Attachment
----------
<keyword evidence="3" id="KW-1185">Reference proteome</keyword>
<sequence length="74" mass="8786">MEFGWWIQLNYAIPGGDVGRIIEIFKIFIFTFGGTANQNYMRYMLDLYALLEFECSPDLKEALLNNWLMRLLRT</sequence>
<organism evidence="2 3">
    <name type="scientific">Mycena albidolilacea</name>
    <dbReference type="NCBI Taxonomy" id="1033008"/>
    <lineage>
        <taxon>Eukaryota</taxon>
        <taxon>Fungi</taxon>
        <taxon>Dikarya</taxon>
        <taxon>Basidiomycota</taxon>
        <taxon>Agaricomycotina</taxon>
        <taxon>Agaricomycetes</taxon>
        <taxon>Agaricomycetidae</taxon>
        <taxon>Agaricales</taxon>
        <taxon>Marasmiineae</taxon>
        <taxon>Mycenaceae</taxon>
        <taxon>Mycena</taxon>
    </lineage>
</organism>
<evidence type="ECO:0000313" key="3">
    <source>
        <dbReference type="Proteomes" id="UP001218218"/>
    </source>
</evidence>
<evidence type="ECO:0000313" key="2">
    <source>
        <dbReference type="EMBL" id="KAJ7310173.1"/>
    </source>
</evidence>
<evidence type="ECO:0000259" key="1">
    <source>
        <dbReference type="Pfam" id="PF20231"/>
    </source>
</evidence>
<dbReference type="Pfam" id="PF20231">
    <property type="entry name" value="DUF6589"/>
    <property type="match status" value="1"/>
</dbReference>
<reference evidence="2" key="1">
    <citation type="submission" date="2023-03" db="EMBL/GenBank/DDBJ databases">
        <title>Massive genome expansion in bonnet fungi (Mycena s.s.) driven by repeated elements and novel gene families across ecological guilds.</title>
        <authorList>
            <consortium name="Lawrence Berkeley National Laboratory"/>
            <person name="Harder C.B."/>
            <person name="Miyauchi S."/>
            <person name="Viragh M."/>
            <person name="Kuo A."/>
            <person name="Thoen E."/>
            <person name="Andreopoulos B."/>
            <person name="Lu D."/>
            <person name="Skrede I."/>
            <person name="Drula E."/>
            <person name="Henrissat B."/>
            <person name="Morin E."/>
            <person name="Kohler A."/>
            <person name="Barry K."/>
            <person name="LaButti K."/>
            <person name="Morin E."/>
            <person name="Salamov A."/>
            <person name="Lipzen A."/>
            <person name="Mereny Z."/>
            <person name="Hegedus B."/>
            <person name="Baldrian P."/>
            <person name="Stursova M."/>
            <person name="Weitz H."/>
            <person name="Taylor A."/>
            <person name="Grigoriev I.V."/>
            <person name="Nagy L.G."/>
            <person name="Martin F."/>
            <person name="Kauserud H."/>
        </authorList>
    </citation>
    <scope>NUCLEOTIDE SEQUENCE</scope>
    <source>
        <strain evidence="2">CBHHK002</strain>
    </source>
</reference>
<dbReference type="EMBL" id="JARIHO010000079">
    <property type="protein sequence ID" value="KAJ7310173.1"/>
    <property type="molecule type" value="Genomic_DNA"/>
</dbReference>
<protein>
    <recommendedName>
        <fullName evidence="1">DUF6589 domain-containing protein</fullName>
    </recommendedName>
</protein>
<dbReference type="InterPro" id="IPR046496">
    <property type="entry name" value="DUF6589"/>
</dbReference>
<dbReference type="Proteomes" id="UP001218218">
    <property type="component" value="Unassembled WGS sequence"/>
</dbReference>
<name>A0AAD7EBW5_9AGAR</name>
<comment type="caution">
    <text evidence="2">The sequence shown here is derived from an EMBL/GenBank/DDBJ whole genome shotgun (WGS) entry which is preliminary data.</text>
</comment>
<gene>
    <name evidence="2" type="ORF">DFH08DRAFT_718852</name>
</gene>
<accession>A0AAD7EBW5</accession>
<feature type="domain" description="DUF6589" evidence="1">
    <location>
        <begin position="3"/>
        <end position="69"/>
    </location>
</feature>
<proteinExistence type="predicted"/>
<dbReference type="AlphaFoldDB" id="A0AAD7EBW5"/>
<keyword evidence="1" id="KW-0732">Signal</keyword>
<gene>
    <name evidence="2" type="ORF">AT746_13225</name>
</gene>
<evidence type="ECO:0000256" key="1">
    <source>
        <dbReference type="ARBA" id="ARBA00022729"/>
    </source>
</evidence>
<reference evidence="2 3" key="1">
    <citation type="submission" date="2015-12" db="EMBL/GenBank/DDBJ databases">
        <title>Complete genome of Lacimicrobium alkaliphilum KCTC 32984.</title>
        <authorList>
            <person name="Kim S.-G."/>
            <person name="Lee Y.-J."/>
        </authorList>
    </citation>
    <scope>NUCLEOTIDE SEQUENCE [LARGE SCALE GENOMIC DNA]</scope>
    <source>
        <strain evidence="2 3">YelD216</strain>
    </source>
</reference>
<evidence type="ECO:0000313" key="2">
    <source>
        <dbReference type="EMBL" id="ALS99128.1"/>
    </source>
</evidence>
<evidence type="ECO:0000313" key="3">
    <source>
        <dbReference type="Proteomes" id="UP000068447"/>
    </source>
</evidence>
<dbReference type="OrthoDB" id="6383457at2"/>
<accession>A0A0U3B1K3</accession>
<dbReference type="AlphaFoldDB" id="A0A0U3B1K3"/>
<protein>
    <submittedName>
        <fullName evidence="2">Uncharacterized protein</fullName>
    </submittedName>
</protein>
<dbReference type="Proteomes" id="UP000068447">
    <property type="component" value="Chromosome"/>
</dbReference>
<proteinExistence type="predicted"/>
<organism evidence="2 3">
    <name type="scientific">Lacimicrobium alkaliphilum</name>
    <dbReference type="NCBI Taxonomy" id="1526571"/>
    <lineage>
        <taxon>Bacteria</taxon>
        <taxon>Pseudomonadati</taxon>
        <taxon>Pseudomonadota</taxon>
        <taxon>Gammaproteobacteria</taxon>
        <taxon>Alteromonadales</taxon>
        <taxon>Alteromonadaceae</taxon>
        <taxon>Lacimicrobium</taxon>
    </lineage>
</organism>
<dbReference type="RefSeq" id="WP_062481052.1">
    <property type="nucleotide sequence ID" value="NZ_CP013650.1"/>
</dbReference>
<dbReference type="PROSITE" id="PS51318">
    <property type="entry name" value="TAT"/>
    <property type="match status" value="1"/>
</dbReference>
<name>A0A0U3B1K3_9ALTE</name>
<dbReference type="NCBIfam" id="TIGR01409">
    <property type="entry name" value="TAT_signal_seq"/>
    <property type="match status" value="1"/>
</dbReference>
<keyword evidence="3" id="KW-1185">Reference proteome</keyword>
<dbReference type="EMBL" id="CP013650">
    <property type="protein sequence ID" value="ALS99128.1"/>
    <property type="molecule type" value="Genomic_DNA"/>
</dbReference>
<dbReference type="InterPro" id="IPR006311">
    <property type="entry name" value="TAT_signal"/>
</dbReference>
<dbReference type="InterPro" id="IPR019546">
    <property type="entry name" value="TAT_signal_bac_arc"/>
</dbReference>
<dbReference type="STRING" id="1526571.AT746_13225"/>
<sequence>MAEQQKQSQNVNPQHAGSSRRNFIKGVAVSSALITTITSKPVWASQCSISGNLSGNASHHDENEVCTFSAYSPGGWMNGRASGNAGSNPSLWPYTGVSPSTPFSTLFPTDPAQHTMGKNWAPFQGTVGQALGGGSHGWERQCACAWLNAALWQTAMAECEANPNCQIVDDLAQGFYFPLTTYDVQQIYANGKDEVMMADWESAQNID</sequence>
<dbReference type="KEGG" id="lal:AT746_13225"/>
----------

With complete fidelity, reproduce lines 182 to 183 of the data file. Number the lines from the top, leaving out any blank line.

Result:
</dbReference>
<dbReference type="InterPro" id="IPR006311">